- Eaglehorn Bow – Likewise, Eaglehorn Bow can help reduce repetitive damage from opponents by removing high-priority minions.
Lower Priority (Keep only if certain conditions are met)
- Lesser Emerald Spellstone – Counter-pressuring the board can be a good response to aggressive strategies. With a good curve (including Secrets) hanging onto the Spellstone can make sense.
- Stitched Tracker – Despite getting you closer to your gameplan, Stitched Tracker doesn’t provide quite enough stats on board to keep without other early-game cards already in hand.
- Flanking Strike – Though it comes out a bit late, a turn four Flanking Strike can help swing the board back in your favor with enough other early game tools.
- Deathstalker Rexxar – Aside from Explosive Trap, Cube Recruit Hunter has limited AoE damage. Against token decks, when mass removal is critical, it may be worth hanging on to Deathstalker Rexxar.
VS Slow Decks
Higher Priority (Keep every time)
- Tracking – In slower matchups, Tracking can find you mid-game aggression in the form of Spellstone or ensure you get your Recruit engine rolling as early as possible.
- Wandering Monster – Even in slower matchups, Wandering Monster is difficult for opponents to play around. Should the minion survive, it gives you a chance to apply a bit of pressure early in the game.
- Animal Companion – Even when the board is not in need of contesting, Animal Companion is a strong turn three.
- Stitched Tracker – Against slower decks, you’ll typically have the time to play out Stitched Tracker on curve. In doing so, you give yourself the chance to Recruit multiple beasts into play with Kathrena.
- Lesser Emerald Spellstone – Spellstone has the potential to do so much for five mana that it’s worth hanging onto.
Lower Priority (Keep only if certain conditions are met)
- Explosive Trap – Explosive Trap may not be the most relevant Secret against slower decks, but it can give you another Wolf from your Spellstone. It’s worth a keep if you already have Spellstone in hand.
- Eaglehorn Bow – Bow can get you some early game chip damage, but is less necessary for contesting board in slower matchups.
- Freezing Trap – Against slower decks that rely on large minions, Freezing Trap can essentially eliminate threats.
- Deathstalker Rexxar – Some grindy matchups are so heavily reliant on Deathstalker Rexxar that its worth a keep in the mulligan.
Recruit Hunter Play Strategy
VS Aggro Decks
Due to Recruit Hunter’s rather sparse early game, it can be susceptible to aggressive strategies. In such matchups, your mulligan phase is critical. Dig hard for the few tools you have that can reduce the pressure your opponent is likely to apply.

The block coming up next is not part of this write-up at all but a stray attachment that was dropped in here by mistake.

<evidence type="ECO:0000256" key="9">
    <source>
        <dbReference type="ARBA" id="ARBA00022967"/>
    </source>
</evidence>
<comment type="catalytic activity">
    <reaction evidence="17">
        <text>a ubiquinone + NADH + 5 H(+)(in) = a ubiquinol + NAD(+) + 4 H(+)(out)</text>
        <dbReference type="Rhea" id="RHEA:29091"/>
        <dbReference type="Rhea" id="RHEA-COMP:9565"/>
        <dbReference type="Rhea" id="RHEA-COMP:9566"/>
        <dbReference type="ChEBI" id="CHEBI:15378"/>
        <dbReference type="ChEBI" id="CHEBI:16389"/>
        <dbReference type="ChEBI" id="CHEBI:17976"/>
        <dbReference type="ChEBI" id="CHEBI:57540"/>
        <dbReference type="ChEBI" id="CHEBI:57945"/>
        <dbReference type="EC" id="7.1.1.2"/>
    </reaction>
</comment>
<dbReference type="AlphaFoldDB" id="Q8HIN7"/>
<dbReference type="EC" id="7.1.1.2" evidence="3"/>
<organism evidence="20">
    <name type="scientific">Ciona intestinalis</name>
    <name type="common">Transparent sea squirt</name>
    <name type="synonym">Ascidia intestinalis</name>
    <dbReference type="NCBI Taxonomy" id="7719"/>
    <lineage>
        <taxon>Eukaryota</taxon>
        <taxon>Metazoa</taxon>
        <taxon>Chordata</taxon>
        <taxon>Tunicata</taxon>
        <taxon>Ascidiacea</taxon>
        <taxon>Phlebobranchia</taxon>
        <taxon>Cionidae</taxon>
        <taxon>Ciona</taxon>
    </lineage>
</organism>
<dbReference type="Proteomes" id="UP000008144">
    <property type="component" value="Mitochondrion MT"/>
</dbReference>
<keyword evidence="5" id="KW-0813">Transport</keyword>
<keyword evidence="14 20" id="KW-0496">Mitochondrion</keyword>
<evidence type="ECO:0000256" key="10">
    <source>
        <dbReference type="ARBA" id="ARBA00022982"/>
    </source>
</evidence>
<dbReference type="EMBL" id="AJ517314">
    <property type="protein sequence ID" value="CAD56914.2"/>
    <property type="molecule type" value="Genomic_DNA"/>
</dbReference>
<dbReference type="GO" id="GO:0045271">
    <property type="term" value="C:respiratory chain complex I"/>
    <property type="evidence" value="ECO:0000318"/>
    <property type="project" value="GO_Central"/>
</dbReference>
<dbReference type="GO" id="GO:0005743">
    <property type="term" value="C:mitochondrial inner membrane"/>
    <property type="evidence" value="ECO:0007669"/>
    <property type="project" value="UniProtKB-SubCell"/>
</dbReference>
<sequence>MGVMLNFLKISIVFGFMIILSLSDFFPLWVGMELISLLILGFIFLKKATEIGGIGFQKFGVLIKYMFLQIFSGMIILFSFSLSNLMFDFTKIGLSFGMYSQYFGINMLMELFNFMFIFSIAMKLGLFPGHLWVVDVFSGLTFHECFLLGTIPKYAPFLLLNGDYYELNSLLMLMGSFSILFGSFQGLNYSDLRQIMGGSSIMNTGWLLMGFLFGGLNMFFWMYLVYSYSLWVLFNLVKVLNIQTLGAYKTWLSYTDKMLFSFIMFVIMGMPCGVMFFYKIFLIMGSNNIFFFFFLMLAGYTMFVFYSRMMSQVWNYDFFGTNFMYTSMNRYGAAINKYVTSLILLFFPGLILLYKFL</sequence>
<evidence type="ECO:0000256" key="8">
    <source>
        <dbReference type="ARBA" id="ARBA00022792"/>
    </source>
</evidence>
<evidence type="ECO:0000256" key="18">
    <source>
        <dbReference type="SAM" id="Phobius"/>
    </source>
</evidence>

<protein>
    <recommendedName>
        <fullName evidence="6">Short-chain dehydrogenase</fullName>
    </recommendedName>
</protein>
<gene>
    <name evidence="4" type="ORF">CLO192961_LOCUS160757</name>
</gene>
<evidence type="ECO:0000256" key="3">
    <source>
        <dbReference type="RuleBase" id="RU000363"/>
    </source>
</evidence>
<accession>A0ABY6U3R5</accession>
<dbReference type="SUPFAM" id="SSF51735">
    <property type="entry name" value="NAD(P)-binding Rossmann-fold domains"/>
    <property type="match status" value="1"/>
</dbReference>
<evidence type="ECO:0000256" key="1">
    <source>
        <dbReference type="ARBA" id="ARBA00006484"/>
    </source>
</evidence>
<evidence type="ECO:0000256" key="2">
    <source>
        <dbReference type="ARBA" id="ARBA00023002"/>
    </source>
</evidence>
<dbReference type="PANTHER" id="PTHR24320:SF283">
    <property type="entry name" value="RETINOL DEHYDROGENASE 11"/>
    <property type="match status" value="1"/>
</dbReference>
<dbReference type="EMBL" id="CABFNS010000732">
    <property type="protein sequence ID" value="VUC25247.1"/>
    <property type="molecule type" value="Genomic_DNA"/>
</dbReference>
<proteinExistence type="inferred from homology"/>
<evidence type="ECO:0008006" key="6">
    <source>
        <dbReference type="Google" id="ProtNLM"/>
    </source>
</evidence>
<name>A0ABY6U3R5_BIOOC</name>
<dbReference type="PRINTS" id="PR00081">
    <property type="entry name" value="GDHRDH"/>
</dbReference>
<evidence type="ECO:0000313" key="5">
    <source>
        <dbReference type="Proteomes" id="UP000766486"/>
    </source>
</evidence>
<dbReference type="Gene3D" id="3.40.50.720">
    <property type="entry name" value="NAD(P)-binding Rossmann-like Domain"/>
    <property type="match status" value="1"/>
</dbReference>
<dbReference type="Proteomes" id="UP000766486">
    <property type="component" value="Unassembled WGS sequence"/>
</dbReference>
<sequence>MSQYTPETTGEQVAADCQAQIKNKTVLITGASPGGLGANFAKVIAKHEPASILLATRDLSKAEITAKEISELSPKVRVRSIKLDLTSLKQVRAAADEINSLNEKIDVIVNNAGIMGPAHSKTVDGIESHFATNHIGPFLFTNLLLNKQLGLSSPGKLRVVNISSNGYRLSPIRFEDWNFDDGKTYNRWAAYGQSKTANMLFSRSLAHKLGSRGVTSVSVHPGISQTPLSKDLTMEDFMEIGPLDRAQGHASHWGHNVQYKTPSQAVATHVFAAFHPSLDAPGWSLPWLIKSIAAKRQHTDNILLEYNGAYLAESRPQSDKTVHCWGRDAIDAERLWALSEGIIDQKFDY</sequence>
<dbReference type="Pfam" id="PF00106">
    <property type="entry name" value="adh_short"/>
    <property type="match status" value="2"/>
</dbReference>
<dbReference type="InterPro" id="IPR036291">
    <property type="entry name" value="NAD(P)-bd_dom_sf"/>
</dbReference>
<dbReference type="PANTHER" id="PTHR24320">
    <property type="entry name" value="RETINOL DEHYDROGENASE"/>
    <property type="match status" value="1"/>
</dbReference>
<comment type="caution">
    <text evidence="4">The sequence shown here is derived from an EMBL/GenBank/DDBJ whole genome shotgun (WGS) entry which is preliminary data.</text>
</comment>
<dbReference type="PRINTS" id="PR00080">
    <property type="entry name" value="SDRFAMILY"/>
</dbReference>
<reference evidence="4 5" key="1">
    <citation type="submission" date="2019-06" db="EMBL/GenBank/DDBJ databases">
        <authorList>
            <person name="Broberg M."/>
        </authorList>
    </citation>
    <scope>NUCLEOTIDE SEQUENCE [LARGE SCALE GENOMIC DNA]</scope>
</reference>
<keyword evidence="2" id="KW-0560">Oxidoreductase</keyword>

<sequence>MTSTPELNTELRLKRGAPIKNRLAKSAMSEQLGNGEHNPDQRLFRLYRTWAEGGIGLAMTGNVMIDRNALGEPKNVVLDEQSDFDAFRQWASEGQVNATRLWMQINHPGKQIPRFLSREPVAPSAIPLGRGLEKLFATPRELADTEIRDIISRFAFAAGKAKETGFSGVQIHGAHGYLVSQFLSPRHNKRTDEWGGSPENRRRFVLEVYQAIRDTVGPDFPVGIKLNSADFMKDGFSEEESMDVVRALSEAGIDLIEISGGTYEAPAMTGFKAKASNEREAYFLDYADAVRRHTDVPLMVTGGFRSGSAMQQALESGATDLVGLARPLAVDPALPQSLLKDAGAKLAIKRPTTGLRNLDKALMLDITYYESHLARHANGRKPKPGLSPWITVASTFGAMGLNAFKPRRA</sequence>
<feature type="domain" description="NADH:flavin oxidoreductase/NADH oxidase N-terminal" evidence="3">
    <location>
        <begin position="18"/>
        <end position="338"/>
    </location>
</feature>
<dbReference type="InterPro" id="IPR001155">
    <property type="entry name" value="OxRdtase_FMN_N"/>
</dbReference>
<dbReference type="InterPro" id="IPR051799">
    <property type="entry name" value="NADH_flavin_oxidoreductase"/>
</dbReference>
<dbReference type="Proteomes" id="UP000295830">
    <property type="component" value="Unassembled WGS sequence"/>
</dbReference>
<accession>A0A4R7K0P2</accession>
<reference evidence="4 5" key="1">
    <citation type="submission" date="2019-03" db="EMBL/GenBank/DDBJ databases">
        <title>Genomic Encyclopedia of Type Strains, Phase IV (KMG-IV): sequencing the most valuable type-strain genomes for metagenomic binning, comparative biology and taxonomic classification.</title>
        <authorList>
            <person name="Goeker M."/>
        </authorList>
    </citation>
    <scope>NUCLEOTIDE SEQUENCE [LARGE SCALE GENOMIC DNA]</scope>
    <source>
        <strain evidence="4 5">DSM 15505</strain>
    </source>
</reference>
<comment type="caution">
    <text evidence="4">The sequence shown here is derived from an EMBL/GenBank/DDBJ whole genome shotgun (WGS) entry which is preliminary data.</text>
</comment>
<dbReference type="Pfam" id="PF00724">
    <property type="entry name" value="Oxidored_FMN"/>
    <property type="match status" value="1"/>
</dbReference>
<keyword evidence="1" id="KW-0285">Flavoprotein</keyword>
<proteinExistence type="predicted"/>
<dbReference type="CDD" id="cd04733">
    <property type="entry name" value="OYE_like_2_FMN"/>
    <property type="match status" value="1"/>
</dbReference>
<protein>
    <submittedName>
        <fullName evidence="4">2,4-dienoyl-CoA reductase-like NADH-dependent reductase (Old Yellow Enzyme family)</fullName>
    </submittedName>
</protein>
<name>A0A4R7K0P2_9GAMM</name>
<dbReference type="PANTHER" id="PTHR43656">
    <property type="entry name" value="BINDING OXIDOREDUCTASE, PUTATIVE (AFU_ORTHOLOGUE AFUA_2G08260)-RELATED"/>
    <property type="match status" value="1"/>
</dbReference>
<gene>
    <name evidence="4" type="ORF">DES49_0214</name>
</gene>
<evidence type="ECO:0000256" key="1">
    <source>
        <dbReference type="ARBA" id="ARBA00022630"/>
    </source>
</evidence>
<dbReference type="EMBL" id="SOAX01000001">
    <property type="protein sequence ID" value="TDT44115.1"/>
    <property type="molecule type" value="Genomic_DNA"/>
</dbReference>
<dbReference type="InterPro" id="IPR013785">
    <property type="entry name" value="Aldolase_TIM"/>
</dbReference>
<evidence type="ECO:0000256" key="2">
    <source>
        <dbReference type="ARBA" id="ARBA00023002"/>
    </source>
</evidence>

Much of your defensive options are in the form of turn two Secrets. Explosive Trap and Wandering Monster can put a halt to the aggression and set you up to apply counter pressure with Lesser Emerald Spellstone.
Witchwood Grizzly is included in this deck for these aggro matchups. Unlike some of the other Beasts, this five mana card doesn’t feel terrible to play from hand. If you’re able to play it on curve with a Carnivorous Cube and Play Dead followup, it’s unlikely your opponent will deal minion damage for the rest of the game.
Should you survive the onslaught of early pressure and your opponent is lacking burn, the game is likely yours. As the game approaches the late game turns, your minions typically dwarf those of your opponents. Use this to your advantage to finish off enemies before they can close out the game.
VS Control Decks
Slower, Control decks tend to be the matchups Recruit Hunter is looking for. If your opponent isn’t applying pressure in the early turns you typically have enough time to work towards your end game.
In these games, an unchecked Lesser Emerald Spellstone can apply enough pressure to put you in a position where only one or two big beasts are necessary to close out games.
Do be aware of Silence and mass removal effects available to your opponent. Don’t overextend too far against Priests with Psychic Scream or Mass Dispel, especially. That said, hiding threats in Cubes does give you the ability to create resilient boards if Silence is not a concern.
Recruit Hunter Card Substitutions
- Carnivorous Cube – Carnivorous Cube can make for some huge swing turns, but isn’t absolutely necessary for the deck to function. In fact, some variants of Recruit Hunter swap out the Cubes for Seeping Oozelings. If you’re on a budget, you can get away with the same change.
- Charged Devilsaur – A total of three large chargers give this deck a significant amount of burst, but these dinos can be replaced with Savannah Highmanes if you’re short on Arcane Dust.
- King Krush – Like Charged Devilsaur, King Krush is great, but not necessarily required. Savannah Highmane or Violet Wurm would be a suitable replacement.
- Deathstalker Rexxar – This late-game value engine helps give this deck some longevity, but can be replaced by any of the Big Beasts mentioned above.
Recruit Hunter Variants
As a fairly new archetype, Recruit Hunter has several popular variants on the Standard Ladder right now.
Prince Keleseth variants of Recruit Hunter eschew the Secret Package in favor of a deck-wide buff from avoiding two-drops. Additionally, this version goes all-in on the Recruit mechanic with Silver Vanguard and Seeping Oozeling.
Big Beasts are great, but why not make them even BIGGER with Dire Frenzy? In this version, buffed Beasts are shuffled back into your deck for even more longevity and burst.
Few Hunter decks feel complete without the inclusion of Savannah Highmanes. This variant of Recruit Hunter includes the Classic Hunter minion along with Terrorscale Stalker for additional mid-game power plays.